Progress towards an IMF programme for Zambia remains slow and may be further delayed by domestic political events, Fitch Ratings says.
The rating agency says its expectation of an IMF programme is a key support to Zambia’s ‘B’/Negative sovereign rating.
The IMF’s most recent mission to Zambia, which concluded last month, resulted in the Zambian authorities agreeing with the IMF on the “remaining actions needed to reach staff-level agreement”.
A request to the IMF Executive Board could be made in August if the two sides can “reach understandings in the coming weeks”.
But the IMF’s end-of-mission statement suggests that recent progress has been slower than expected, and that there are still obstacles to reaching a deal.
It noted continuing revenue shortfalls and the possible emergence of new arrears, and highlighted the need for improved fiscal discipline.
In May, Finance Minister Felix Mutati said a deal for as much as USD1.6 billion would be concluded by the end of June.
Domestic political pressures could distract the authorities’ focus from the economy.
On 12 July, the Zambian Parliament approved the “enhanced security measures” that President Edgar Lungu instituted earlier in the month after a fire destroyed the country’s biggest market.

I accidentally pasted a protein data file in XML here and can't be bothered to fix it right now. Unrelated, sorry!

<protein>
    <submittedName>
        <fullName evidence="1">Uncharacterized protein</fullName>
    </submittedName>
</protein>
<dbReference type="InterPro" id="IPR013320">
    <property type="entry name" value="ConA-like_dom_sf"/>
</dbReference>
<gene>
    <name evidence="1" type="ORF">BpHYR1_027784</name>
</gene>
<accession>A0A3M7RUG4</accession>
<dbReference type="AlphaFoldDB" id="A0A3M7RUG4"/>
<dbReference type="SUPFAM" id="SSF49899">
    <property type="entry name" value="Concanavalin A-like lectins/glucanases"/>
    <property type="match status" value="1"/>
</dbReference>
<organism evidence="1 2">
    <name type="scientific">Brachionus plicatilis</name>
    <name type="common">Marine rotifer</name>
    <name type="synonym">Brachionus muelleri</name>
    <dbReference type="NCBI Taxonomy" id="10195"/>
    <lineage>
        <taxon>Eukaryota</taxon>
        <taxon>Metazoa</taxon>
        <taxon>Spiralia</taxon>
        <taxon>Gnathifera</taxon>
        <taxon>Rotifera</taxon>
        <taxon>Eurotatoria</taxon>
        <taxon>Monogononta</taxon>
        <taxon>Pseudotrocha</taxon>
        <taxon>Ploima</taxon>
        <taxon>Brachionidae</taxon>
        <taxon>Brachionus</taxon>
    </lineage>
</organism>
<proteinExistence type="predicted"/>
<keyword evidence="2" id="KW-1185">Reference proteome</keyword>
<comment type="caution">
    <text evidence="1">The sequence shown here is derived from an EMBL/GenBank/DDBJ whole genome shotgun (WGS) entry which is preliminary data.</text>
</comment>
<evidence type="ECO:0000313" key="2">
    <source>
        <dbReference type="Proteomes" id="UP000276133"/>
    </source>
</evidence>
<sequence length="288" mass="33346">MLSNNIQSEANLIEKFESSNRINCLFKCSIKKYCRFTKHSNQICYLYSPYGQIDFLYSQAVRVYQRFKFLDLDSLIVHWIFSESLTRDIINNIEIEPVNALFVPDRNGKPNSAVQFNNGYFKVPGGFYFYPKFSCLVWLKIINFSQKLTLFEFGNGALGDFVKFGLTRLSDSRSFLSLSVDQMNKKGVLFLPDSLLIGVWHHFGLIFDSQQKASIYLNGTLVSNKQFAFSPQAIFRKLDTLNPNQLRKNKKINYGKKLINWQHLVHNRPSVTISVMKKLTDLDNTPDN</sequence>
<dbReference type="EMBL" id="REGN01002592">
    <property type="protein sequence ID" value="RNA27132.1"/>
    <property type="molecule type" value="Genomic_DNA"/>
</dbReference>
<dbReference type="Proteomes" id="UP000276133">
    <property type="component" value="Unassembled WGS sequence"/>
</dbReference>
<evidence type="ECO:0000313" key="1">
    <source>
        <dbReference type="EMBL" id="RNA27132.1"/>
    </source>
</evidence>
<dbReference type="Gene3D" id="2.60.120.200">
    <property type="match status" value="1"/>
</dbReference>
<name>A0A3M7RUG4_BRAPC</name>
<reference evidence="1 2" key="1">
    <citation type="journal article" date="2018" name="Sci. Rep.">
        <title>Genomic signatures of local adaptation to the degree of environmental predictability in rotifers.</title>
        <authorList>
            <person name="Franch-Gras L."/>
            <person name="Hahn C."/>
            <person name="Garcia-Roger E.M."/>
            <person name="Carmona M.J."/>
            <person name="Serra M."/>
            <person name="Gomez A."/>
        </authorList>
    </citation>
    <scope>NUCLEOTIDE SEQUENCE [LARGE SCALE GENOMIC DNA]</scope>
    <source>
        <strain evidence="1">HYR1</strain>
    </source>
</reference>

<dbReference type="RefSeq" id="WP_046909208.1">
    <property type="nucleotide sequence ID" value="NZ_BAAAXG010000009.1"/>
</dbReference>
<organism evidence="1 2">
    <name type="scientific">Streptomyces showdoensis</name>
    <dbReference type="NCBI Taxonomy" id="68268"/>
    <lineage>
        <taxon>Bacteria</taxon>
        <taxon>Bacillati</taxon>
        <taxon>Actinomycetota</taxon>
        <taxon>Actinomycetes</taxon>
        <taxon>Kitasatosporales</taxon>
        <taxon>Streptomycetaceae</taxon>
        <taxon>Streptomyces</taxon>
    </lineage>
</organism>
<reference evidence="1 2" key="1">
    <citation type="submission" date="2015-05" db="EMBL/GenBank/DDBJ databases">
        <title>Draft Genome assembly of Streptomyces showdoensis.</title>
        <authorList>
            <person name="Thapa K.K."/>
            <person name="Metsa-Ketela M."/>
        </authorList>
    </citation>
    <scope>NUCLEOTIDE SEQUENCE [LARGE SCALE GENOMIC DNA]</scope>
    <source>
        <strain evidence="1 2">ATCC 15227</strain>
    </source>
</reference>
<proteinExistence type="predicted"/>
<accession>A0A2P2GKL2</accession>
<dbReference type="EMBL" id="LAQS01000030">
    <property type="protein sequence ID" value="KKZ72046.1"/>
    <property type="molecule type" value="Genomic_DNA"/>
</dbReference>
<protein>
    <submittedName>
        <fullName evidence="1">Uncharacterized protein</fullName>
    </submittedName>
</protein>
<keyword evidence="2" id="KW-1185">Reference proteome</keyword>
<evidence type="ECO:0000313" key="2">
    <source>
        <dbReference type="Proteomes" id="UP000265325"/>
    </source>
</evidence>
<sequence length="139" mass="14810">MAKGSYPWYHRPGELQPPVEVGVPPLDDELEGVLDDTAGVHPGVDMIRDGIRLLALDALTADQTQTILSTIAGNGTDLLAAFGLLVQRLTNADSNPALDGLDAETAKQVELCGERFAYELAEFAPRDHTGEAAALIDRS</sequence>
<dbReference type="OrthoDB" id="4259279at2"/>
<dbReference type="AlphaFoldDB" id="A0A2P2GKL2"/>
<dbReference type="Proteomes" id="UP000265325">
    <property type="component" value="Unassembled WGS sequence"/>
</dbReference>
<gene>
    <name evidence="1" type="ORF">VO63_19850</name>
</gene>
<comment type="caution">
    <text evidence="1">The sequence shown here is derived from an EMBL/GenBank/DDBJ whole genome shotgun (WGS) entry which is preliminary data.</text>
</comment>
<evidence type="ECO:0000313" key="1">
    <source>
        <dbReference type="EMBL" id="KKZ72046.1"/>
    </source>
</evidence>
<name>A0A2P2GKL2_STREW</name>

Tensions have been increasing since the main opposition leader Hakainde Hichilema was arrested and charged with treason in April, for supposedly obstructing President Lungu’s motorcade.
The opposition’s legislators boycotted the vote on the security measures.
Mr. Hichilema lost the August 2016 presidential election to Lungu, but claims that the result was fraudulent.
It said political stability has been a rating strength for Zambia, which has experienced less political violence or election-related instability than many ‘B’ and ‘BB’ category sovereigns.
Fitch Ratings said the key rating drivers continue to be fiscal and external deficits and their effect on public sector debt and the economy’s vulnerability to shocks.
It added that the key risk stemming from domestic political tension or uncertainty would be if it escalated to a point which jeopardised the IMF’s and other lenders’ willingness to provide Zambia with external financing.
Talks with the IMF began last year after falling copper prices and large fiscal deficits had seen the kwacha fall to record lows against the dollar.
An IMF programme would help support the balance of payments, provide a policy anchor for fiscal and economic reforms, and unlock additional sources of external financing from multilateral and bilateral lenders.